This is a familiar tale for some mid- and senior-level associates.  They start out hungry junior associates and quickly slide into Biglaw oblivion, having worked thousands of hours with little to show for it.

Your Biglaw experience is about you as much as it is about the firm.  A robust, evolving career development plan can ensure you remain engaged at work and ready to take on the next opportunity. A good career plan helps you (1) identify your strengths and weaknesses, (2) establish practical, specific and measurable goals and (3) determine how to further the firm’s goals while achieving your own. 

As you determine your career plan, don’t lose sight of your peers.  I hate to bring competition into the mix, but even at these alleged “lifestyle” firms, your brand is being compared with the brands of your fellow junior associates.  An easy way to start to establish your strengths and weakness is by comparing yourself to other junior attorneys in your associate class and/or practice group.   Which of you is sought out for work?  Has good rapport with senior attorneys?  Has a better understanding of the law or firm politics?  Alternatively, you can take a personal inventory of your skills by following the instructions outlined in step 2 of our mentoring post.

#7 – Know When To Get The Hell Out


D’Alessandro paints a bleak picture of the end-game at service-based employers such as law, consulting and accounting firms.

“The basic dynamics of these places is that the old take advantage of the young.  They hire the best and brightest right out of prestigious schools.  They may pay these people well, but they force them to grind away 14 hours a day, six days a week for years, generating big bills for the firm’s clients, at work that may be well beneath their abilities, under conditions that can be cold, unfriendly, and demeaning – all on the off chance of making partner.” 1

Before you envision a sea of top law school victims, let’s be clear.  Most junior associates’ resumes will benefit from the prestige and experience that Biglaw brings.  So, where do some associates go wrong?  They get emotional and forget this is a business where virtually all associates are fungible.  Instead, they are certain they will be among the less than 3% of associates that make partner.  After they get passed over, it is a scene straight from Dreamgirls.  They they channel their inner-Effie and shout “And I Am Telling You I’m Not Going,” as they are pushed out in favor of a new star prospect.

The reality – it is highly unlikely anyone will make partner, and sadly those odds become even starker for women and people of color.   So, if this is your goal, come prepared to take on that challenge.  Most importantly, be honest with yourself about your chances and don’t be afraid to look for richer – whether your metric is financial or something feel-good – opportunities elsewhere.


#8 – Be Consistent

It takes 20 years to build a reputation and five minutes to ruin it. If you think about that, you’ll do things differently. –Warren Buffett

You don’t get a day off from building your brand.  It only takes one negative impression for someone to torpedo months, even years, of hard work.  So, be consistent in your interactions with everyone.  Counting the folks you meet during your commute, security, secretaries and other staff, peers, senior attorneys, and clients, you can have up to 20-40 interactions a day.  They all matter and deserve respect.  For example, it’s no secret that a legal secretary can sink you with a negative comment to a partner.  So, whether you’re operating on human decency or pure self-interest, reveal only your best self during each interaction.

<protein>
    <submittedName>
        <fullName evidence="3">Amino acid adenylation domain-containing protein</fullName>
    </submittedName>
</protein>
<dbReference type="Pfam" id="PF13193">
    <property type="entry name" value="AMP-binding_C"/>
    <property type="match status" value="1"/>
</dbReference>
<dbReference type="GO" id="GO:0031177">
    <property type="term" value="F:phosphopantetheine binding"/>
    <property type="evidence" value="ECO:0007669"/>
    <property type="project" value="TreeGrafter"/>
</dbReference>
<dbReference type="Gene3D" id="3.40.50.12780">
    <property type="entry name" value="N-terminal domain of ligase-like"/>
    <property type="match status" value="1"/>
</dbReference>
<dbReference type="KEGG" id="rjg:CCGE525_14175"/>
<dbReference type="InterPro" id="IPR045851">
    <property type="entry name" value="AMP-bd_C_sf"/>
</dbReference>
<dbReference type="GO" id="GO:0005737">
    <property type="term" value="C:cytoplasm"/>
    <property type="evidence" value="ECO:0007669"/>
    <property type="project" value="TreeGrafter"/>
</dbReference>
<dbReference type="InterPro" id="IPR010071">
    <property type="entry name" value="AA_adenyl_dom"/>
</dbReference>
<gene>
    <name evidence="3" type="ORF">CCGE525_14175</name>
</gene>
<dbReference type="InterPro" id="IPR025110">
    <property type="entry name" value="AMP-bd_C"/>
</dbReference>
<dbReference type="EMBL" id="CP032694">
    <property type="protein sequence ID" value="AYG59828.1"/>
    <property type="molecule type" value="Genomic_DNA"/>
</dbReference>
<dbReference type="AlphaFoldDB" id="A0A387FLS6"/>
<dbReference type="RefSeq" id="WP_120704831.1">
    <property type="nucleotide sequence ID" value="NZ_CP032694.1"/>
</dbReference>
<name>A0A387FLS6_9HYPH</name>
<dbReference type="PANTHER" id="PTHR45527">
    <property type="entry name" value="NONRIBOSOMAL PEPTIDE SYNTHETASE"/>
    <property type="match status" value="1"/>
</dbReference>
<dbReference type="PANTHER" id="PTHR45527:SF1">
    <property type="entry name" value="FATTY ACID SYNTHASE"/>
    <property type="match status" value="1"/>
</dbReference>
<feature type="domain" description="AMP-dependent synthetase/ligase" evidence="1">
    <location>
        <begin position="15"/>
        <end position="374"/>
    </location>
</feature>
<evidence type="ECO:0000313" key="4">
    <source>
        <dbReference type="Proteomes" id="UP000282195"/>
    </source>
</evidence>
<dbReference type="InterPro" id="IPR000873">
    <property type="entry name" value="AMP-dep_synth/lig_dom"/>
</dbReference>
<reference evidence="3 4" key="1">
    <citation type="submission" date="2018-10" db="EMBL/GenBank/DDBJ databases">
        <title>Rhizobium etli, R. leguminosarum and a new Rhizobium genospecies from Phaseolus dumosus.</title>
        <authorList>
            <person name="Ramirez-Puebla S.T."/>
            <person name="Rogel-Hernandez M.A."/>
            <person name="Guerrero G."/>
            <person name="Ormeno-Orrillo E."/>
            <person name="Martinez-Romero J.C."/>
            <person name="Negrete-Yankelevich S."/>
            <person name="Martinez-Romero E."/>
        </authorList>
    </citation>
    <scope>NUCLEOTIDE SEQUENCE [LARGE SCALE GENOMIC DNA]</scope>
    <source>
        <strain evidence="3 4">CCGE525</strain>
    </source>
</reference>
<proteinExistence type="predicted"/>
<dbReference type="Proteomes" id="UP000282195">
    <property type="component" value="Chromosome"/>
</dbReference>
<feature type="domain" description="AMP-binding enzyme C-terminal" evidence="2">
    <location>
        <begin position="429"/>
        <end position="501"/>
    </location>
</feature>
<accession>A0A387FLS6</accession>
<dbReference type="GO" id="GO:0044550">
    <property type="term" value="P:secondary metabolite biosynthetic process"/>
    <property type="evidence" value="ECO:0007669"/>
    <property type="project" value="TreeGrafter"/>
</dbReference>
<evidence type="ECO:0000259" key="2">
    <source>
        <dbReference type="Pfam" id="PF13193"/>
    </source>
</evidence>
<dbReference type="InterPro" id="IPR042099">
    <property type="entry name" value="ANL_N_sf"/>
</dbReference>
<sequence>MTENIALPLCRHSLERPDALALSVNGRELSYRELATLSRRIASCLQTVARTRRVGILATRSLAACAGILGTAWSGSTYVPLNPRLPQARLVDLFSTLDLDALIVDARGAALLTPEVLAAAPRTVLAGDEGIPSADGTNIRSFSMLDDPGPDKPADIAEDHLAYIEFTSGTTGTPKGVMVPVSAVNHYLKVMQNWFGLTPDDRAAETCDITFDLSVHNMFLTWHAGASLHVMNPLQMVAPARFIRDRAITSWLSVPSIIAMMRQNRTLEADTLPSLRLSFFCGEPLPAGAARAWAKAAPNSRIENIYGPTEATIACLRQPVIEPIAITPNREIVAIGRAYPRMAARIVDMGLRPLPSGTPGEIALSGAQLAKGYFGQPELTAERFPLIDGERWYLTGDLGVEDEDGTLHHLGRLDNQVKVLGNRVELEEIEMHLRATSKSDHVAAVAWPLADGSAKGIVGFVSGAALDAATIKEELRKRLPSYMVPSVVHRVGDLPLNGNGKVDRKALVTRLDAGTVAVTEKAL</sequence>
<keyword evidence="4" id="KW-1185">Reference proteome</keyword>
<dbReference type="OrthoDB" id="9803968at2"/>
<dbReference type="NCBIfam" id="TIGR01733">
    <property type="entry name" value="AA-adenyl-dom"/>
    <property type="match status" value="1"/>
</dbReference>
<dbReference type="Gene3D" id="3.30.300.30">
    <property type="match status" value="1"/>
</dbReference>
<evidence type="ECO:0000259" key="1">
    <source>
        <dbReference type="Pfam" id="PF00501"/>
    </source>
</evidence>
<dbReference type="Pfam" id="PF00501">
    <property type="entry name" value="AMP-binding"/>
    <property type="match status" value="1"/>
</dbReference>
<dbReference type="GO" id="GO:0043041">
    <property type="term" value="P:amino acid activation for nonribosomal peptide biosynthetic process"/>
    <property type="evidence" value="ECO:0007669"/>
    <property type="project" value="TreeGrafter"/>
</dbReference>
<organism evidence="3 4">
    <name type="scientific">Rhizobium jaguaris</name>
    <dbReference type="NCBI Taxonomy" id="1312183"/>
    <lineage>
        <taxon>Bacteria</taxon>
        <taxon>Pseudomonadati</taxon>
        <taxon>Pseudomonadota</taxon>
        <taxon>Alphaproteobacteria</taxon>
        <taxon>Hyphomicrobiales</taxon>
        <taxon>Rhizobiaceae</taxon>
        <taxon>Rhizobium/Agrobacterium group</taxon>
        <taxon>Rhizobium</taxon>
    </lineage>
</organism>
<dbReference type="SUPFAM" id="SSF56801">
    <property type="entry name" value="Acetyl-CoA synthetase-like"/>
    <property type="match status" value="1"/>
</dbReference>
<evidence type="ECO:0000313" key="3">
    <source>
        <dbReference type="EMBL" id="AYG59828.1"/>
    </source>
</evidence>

#9 – Don’t Leave Your Hometraining at Home

Etiquette doesn’t save lives but it can save your career.  Sadly, Biglaw is elitism – academic and socioeconomic snobbery – at its worst finest.  So whether it’s your table manners, attire or conversation, be sure that your behavior doesn’t scream “I don’t belong here!”  Last, please keep your personal life just that.  Do not share how you had a dance battle at the club or picked up someone at a bar.  While no one will begrudge you your dancing skills or “player” profile, sharing these experiences at work will cause folks to question your judgment.

No, it isn’t fair that you’re subject to such shallow judgments.  So, while you should work hard to avoid others’ quick judgments, you should also be careful not to engage in any of your own.  Keep your school snobbery and other biases under wraps.

#10 – Be Hated for the Right Reasons

Some junior associates believe that being a neutral worker bee is the secret to success. D’Alessandro explains that this strategy is bound to fail, as no one is universally liked:

“You will make enemies because you are short or you are tall, or because you are a woman or you are a person of color.  You will make enemies because of your education – either you didn’t go to the type of school that is in favor now, or you went to a better school than your peers and will suffer because they are jealous. . . . You will make enemies just because you exist.” 2

So now that you know you’ll have haters no matter what you do, it’s okay to take a stand.  At the same time, don’t feel the need to fight everyone’s battles.  Put your credibility to work preserving your self-respect or, as you become a mid-level, championing a promising junior associate.  Remember, you’ll have to live with yourself long after your Biglaw stint is done. So, no playing fast and loose with your dignity.


As with any book, some advice fell flat for me.  For instance, D’Alessandro believes that working for an entrepreneur can hinder your brand building efforts.  I disagree.  I’ve personally had great experiences working for entrepreneurs; the lack of hierarchy leant itself to robust assignments, meaningful responsibility, professional coaching, and one-on-one mentoring.  Overall though, I thought the book to be an outstanding resource and highly recommend it. 

Biglaw isn’t all bad.  But it isn’t all champagne toasts either.  Do you have any tried and true tips for Biglaw survival? Let us know in the comments.





  1. Career Warfare, p. 114.
  2. Career Warfare, p. 146.
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Melinda Hightower

Melinda Hightower

Founder and Chair at Blueprint JD
Melinda Hightower is passionate about legal diversity, literature and community activism. When she’s not busy earning her keep as an attorney, she operates Blueprint JD, Inc., a nonprofit dedicated to building diversity in the legal profession.